however, one of the two providers has a quite specific and limited service area. the other serves areas where residences are and have been for many years. there are large wild tracts of land – if someone builds on it, they can expect electric service but every thing else would be a self-funded project.
many people who build in a remote location choose the thin pipe offered by 3G or (preferably) LTE service for phone and internet. satellite internet is available but not commonplace.
i think that about covers it…

I have friends on a farm in Iowa. Internet is available but unbearably slow. Cellphone coverage exists but data is useless. The local library is the information hub. People drop off magazines they get when they are done so others can read them. I think most people read newspapers online for news. They have internet caching at the library, also faster internet then folks have in surrounding area as the library is in town. Some farmers don’t have internet and rely on their phone. Many kids come to the library to work on projects and use the printer/fast internet.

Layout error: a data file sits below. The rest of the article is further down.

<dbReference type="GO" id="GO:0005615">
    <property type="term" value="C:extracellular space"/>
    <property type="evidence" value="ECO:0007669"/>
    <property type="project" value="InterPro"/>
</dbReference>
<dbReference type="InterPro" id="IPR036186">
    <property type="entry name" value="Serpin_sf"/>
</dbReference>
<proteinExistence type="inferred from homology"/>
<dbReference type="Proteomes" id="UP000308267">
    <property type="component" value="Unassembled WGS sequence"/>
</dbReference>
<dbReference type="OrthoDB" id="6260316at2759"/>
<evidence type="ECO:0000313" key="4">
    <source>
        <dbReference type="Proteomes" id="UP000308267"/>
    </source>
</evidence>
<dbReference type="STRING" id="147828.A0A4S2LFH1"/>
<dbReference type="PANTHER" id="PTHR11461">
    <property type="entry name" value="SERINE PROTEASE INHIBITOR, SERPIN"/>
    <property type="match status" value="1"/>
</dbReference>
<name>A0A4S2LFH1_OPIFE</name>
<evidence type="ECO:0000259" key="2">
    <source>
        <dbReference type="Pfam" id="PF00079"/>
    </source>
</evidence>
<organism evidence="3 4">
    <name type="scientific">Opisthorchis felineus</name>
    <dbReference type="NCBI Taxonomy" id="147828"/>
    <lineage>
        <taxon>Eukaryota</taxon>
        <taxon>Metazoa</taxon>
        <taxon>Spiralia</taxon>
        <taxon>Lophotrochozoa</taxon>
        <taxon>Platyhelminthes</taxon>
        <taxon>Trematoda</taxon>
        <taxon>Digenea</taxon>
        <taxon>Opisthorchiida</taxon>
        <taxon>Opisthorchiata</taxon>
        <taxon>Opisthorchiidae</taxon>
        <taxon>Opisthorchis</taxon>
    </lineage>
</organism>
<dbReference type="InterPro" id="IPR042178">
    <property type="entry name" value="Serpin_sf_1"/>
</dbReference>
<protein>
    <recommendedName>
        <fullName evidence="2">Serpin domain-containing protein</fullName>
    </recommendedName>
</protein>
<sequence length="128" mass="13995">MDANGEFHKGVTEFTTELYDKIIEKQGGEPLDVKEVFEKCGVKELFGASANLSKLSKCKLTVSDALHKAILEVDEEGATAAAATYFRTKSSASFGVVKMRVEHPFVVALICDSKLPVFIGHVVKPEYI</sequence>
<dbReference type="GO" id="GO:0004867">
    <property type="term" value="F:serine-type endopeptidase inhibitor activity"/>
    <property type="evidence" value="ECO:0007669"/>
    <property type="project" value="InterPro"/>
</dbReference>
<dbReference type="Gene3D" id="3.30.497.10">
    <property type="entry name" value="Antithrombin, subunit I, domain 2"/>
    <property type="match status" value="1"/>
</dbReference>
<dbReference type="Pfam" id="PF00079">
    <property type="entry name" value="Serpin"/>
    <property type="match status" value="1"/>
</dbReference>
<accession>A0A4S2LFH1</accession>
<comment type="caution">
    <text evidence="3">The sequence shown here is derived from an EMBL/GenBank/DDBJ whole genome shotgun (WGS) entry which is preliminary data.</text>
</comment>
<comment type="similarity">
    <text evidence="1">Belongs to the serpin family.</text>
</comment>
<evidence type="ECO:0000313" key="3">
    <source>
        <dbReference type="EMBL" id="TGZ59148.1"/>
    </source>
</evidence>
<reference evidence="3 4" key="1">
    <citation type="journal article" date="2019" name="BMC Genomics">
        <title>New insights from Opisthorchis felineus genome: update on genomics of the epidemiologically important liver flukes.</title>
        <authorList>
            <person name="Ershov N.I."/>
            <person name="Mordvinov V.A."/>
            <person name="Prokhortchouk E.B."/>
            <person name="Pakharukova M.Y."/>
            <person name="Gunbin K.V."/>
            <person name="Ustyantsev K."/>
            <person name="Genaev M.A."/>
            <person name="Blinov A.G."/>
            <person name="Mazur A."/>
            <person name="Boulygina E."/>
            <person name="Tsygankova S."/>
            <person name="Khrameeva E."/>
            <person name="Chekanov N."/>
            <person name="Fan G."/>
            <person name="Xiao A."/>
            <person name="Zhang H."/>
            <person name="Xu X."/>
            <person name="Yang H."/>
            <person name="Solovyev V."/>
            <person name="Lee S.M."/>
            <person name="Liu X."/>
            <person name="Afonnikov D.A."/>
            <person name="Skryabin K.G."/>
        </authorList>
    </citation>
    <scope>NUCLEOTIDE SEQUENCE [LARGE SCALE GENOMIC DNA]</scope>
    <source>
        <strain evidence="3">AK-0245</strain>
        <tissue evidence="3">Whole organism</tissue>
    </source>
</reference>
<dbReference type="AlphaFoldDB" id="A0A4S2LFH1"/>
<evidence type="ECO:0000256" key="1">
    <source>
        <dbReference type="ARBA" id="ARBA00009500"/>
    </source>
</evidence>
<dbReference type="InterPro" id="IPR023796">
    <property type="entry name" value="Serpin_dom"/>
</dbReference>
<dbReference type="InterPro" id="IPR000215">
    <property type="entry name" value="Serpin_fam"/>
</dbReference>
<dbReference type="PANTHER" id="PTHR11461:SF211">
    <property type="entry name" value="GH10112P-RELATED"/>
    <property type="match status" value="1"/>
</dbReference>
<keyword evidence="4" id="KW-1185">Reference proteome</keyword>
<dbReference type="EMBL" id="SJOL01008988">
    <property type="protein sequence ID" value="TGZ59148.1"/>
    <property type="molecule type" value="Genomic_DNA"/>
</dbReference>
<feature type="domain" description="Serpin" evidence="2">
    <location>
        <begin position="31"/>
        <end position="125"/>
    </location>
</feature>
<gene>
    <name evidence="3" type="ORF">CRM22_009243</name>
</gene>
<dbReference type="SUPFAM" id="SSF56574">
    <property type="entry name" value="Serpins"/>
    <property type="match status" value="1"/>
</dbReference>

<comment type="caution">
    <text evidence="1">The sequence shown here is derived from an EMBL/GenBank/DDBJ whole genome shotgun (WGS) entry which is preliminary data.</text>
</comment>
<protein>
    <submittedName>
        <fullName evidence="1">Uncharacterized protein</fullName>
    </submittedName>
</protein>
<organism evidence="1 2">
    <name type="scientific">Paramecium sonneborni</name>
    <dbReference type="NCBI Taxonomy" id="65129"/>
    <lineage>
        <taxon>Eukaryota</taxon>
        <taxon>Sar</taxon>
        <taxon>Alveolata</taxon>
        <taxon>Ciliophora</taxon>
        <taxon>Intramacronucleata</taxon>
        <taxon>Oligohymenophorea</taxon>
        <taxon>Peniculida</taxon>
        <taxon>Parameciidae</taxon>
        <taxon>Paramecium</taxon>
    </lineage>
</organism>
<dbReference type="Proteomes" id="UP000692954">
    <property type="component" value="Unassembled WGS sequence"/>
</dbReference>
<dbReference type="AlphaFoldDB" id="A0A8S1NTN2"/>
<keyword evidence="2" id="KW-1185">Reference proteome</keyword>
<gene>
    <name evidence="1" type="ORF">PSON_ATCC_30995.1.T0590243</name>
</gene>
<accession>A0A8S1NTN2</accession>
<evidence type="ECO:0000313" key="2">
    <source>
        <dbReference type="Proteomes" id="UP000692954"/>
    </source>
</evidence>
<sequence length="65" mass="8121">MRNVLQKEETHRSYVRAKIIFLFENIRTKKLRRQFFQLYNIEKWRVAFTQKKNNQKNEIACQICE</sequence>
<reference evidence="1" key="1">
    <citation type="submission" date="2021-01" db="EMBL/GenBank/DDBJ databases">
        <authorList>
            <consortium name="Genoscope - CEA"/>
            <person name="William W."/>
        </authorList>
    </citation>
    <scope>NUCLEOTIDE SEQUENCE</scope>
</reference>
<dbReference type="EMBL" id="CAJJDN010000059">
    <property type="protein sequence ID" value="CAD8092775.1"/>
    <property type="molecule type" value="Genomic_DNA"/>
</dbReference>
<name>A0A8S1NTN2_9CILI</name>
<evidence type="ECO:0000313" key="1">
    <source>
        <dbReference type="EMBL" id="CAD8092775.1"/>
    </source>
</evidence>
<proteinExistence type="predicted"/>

yes, many people in rural areas seem to expect their cellphones to “just work” indoors without providing themselves the additional infrastructure (outdoor antenna on a tower and cell signal repeater) to make it really function. the pieces exist inexpensively but the expertise to install it is lacking.

I was trying to figure a good way to keep people interested in using the othernet web
as a “go to” place for information.

My first idea is have customized welcome or logon for users. It is sometime a “draw” to have
the screen say something like “Welcome Back, Mr Jones” here are some new ideas that you
might be interested in viewing.

Even thou I live outside of Washington, DC, I find the news feeds on Othernet quite valuable as they often precede local news.

That said, when I traveled to more remote locations in the US - - Washington and Oregon as an example which I call “dark territory”- - along the Snake and Columbia River, Othernet was the only news source. Ken